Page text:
Category 1: Income (Dividend) Stocks

These are specific companies that pay a percentage of their profits out as dividends. Not all companies do this, and these are typically large and mature companies in a slow-growth industry.

The main objective of investing in this is to collect dividends or passive income from the company every quarter of the year.

The special criteria dividend stocks are:

  • Dividend yield of at least 4%-5%
  • Consistently increasing dividend per share for the last 5 years
  • Consistently increasing net income, cash flow from operations for the last 5 years
  • Stable share prices (range or trending up) for last 5 years
  • The best kind of dividend stocks would be defensive and predictable companies where their product hardly changes (avoid cyclical stocks)
  • The company must have conservative debt and one way is to look at their interest cover ratio and you want it to be less than 30%
  • You can Dollar Cost Average and Buy and Hold these companies if you want to

Category #2: Large Cap Predictables (Products/services you use regularly)

These are companies that are predictable but the products never change.

These companies also have wide economic moats and predictable earnings and cash flow from operations. Their products/services never go obsolete and tend to be defensive.

They usually have slower but steady capital appreciation. Growth rates are at 5-10% per year.

These are also companies that you can dollar cost average or buy and hold for the long term.

Some examples include Clorox, Colgate, Coca Cola, McDonalds.

If you look at their chart on a long term basis, they make a very clear uptrend with very minor dips along the way.

Category #3: Large Cap Growth

These are mature, large companies that still have high growth potential (>25%). As a result of the high growth, their price is usually near/slightly above intrinsic value (priced at a premium) and they are usually on a steep uptrend and tend to fall drastically once the growth slows down.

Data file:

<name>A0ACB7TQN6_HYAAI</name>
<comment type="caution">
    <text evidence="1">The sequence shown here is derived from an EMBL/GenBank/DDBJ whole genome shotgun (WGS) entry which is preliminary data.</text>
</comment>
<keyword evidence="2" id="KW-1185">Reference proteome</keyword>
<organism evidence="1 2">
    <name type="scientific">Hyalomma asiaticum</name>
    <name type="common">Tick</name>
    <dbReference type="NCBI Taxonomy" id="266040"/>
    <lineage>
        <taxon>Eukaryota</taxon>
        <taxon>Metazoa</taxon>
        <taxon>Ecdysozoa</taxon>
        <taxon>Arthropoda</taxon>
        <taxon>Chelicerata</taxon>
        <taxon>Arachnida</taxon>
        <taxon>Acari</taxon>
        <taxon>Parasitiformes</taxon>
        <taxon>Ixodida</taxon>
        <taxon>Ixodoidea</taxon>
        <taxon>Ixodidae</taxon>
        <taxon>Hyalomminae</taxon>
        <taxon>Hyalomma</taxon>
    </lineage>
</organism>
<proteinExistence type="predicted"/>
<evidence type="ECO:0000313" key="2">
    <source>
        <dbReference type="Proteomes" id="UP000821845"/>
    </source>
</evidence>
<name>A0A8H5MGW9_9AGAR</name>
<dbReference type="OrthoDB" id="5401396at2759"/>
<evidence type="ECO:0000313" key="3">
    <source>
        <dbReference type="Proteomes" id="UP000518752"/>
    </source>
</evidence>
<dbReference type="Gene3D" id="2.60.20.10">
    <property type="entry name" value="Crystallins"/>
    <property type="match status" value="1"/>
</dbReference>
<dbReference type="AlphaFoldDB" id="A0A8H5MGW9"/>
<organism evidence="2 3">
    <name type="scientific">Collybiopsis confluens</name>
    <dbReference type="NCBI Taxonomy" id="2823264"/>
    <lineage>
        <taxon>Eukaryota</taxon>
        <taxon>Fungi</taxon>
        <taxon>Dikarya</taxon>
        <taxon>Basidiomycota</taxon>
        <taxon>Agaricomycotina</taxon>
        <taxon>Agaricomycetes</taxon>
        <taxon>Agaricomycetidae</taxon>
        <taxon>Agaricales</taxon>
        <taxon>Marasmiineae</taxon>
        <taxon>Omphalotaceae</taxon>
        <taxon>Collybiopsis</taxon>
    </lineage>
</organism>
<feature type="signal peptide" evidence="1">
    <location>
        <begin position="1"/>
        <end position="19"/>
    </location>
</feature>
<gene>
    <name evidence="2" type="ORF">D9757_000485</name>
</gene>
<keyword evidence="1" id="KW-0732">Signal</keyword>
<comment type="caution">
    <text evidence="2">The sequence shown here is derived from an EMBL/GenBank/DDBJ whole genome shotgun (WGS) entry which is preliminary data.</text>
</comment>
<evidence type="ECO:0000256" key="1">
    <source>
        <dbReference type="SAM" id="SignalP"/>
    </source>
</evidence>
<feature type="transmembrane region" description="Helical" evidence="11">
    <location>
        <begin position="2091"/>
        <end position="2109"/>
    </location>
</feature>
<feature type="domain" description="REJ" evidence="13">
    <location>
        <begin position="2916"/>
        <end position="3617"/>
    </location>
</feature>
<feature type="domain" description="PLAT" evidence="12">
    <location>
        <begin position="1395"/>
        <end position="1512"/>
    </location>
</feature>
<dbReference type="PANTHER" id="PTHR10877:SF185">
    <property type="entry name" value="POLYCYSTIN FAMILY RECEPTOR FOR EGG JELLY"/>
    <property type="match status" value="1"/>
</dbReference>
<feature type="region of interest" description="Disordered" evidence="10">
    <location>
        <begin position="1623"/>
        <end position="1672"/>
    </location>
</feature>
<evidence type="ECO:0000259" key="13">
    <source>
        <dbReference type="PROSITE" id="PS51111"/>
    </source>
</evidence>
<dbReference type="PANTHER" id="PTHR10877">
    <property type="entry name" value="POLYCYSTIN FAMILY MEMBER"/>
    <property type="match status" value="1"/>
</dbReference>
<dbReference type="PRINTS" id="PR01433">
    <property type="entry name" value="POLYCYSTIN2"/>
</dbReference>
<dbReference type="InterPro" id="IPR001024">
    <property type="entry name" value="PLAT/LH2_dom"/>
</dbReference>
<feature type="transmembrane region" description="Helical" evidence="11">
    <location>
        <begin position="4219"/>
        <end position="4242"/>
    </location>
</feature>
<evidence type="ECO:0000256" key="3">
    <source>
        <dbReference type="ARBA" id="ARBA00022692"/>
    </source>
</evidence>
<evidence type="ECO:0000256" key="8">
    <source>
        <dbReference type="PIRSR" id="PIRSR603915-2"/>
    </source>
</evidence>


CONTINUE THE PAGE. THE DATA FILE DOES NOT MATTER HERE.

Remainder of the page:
They are risky to buy and hold. You never want to buy and hold a growth company because all the huge profits will eventually disappear. You should buy on uptrends and exit on downtrends.

Some examples are Facebook, Amazon, LinkedIn, Netflix, PriceLine

Category #4: Deep Cyclicals

These are companies that are highly capital intensive industries and have the inability to respond to demand changes quickly. But they make huge profits when the economy is doing well.

Some examples are real estates, finance, offshore & marine and commodity companies

The price of a deep cyclical stock looks like a roller coaster; hence it is highly risky to buy and hold.

You should buy when stock is near the bottom of their cycles. When the price is highly undervalued or selling below book value and reversed into an uptrend.

You should sell when the stock is at the top of the cycle and just reversing into a downtrend.

Category #5: Turnarounds

These are companies whose stocks have been beaten down by temporary bad news. Avoid stocks that are hit by financial scandals.

As a result of these scandals, the stock price is usually way below the intrinsic value and it is best to enter when the price has resumed its uptrend.

Some examples are banks after the end of the financial crisis, Apple (when Steve Jobs died), Yum Brands (when they faced difficulty in China because they used expired meat products)

Category #6: Fast Growers

These are small to medium companies that grow at least 25% a year.  There’s also the possibility of very high returns if these small-cap stocks turn into medium or large caps.

They are also riskier as not all small caps will survive because they tend to have narrow economic moats and potential cash flow problems. When you buy these companies, you must be more stringent on their conservative debt and healthy cash flow.

Some examples are Amba, Noah Holdings, Globant SA

Now that you are clear that different kinds of stocks require different kinds of strategies, I am sure you will make your own decisions based on the stocks and strategies you are looking at. May the markets be in your favor.